NASCAR Emphasizing Its Sports Betting Training Protocols

NASCAR has partnered with Sportradar to create an online sports betting tutorial to educate anyone who works in the sport on the protocols in effect.

NASCAR is happy with the benefits that sports betting has provided, especially in North Carolina. It is bringing more fans and additional major sponsors to the sport.

But NASCAR is not pretending that every aspect of sports betting is positive, especially with massive gambling scandals rocking the NBA and MLB.

The Tar Heel State is the home of NASCAR, and the North Carolina online sports betting market began accepting wagers in early March, so this online tutorial is more important now than ever.

The nuts and bolts of NASCAR’s sports betting tutorial program

The NASCAR sports betting tutorial is exactly what most would expect: a top-to-bottom explanation of how sports betting could affect those who work in the sport.

A memo sent to NASCAR offices in Charlotte and beyond provides the gist of the 20-minute tutorial. According to the memo,

“In short, employees cannot bet on NASCAR or NASCAR-owned properties/sanctioned events (IMSA, NASCAR-sanctioned short-track races). Members (think drivers, crew, team front office) cannot bet on NASCAR or NASCAR-sanctioned events. Employees and members can play fantasy games, but the prizes for the year cannot exceed $250.

“Otherwise, employees or members can bet on any sport.”

The tutorial will be refreshed annually. Anyone required to take it must do so once every two years.

NASCAR Managing Director of Sports Betting Joe Solosky said the meeting to announce the new tutorial was held to get everyone on the same page regarding sports betting.

“This session was intended to make our drivers aware … here’s some things to be on the lookout for if anyone is asking you any questions that seem out of the norm around anything that’s competition related … and what to do in those circumstances if that does happen,” he said.

NASCAR has admitted to having difficulty tracking all the data needed to identify potential risks. Any system built to do so would require both personal information and a way to keep it safe. Solosky said that system does not yet exist.

“To monitor that in real time, there would have to be personal information shared from the governing body — NBA, NHL, NFL or NASCAR — to the sportsbook operators, which [they would] then have to share with the leagues,” he explained. “Then there would have to be this encrypted database where people would be comfortable having that information shared.

“If there’s any sort of suspicious activity that we think is going on, there are ways that we could work with an operator to see if betting on NASCAR is happening. Fortunately, thus far, we haven’t had to exercise that.”

Drivers are excited at the prospect of gaining more fans through sports betting

Drivers have embraced the marriage of NASCAR and sports betting. For some, like Martin Truex Jr., sports betting is not something they are interested in, but they are encouraged by it. He said,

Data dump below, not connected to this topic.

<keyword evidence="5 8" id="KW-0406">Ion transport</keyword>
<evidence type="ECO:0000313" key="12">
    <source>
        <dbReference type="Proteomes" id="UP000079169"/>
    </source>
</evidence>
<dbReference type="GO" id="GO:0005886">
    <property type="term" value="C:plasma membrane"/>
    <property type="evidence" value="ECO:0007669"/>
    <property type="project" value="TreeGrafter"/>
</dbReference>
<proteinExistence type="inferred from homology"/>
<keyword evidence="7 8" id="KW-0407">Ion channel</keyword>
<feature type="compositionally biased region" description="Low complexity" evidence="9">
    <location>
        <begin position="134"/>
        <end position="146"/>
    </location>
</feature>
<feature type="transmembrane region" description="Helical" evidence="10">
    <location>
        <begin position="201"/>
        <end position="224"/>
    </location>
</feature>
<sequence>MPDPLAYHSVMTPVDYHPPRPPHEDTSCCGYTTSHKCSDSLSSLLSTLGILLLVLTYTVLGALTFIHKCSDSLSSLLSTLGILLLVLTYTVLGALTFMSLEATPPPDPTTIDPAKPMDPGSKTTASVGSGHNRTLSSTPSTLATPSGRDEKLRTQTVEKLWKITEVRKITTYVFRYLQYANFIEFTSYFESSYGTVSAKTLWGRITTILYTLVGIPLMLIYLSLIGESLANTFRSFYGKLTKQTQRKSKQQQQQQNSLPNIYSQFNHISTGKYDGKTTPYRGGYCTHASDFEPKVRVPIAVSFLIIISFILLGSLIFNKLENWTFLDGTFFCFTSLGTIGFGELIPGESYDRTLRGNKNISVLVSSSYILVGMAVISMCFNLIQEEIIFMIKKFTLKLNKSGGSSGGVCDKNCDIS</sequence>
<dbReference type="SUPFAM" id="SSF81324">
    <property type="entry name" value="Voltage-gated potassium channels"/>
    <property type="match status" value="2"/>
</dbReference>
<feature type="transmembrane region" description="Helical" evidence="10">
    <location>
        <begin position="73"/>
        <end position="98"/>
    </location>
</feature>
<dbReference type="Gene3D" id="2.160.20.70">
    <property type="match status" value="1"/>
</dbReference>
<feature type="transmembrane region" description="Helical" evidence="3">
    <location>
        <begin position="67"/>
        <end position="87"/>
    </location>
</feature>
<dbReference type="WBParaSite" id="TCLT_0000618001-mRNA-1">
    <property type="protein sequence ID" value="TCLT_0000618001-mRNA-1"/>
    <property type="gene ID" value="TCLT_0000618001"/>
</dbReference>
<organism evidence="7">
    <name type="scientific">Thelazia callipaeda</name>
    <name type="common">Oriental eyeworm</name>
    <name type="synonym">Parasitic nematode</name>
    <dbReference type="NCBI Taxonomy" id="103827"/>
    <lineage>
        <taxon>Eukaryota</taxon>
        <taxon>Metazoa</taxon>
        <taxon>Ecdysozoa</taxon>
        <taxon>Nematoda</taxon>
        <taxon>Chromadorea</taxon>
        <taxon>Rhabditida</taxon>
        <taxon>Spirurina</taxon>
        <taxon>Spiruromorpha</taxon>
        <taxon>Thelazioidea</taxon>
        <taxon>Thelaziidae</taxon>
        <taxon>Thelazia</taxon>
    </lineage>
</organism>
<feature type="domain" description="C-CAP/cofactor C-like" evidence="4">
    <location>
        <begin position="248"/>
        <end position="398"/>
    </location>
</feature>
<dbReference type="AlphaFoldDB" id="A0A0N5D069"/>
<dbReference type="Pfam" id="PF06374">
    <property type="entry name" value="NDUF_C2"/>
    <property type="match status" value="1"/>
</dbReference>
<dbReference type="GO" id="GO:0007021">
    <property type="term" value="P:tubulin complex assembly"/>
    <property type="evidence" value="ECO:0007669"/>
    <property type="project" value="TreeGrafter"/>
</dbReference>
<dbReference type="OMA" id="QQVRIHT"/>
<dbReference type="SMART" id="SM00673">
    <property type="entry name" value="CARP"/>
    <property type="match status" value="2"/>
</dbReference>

“I think there’s a lot of people that like to bet on things that probably had never watched a race before. If they can put money on it, they’re going to be interested, they’re going to be watching and they’re going to be involved, generally care about what’s going on and try to pay attention and learn about the sport. Maybe five out of 10 people that do that, it hooks them, and they like it.”

Kyle Bush feels similarly. He is from Las Vegas and believes sports betting is a big positive for NASCAR and “for the world in general.”

“The opportunity for people to go out there and place bets on their favorite drivers or their favorite scenarios throughout the week, I think it’s really awesome,” Bush said. “I think it brings more attention to our sport. I think it brings more attention to drivers’ names, so the more notoriety, the better.”

North Carolina mobile sports betting had a strong first month after its March 11 launch

North Carolina online sports betting is barely over one month old, having taken its first wagers on March 11, and it’s already enjoying a lot of success. In its first month of operation, it generated $198 million in revenue. On mobile sports betting’s first day, its revenue was just under $24 million.

North Carolina is the home of NASCAR, and there has always been wagering associated with the sport — legal or not — so it makes sense that online betting already is benefitting from the sport, and vice versa. There is no better example of this than betting on the Daytona 500 skyrocketing by 73% over the last year.

With NASCAR and beyond, North Carolina sports betting looks like it will be a big success.


Image Credit: Chris Keane / AP Images

About the Author

T.J. McBride

T.J. McBride is a writer and reporter based in Denver who covers the Nuggets as a beat writer. He regularly contributes to NC Sharp on issues surrounding the online gambling market. His byline can be seen at ESPN, FiveThirtyEight, Bleacher Report and others.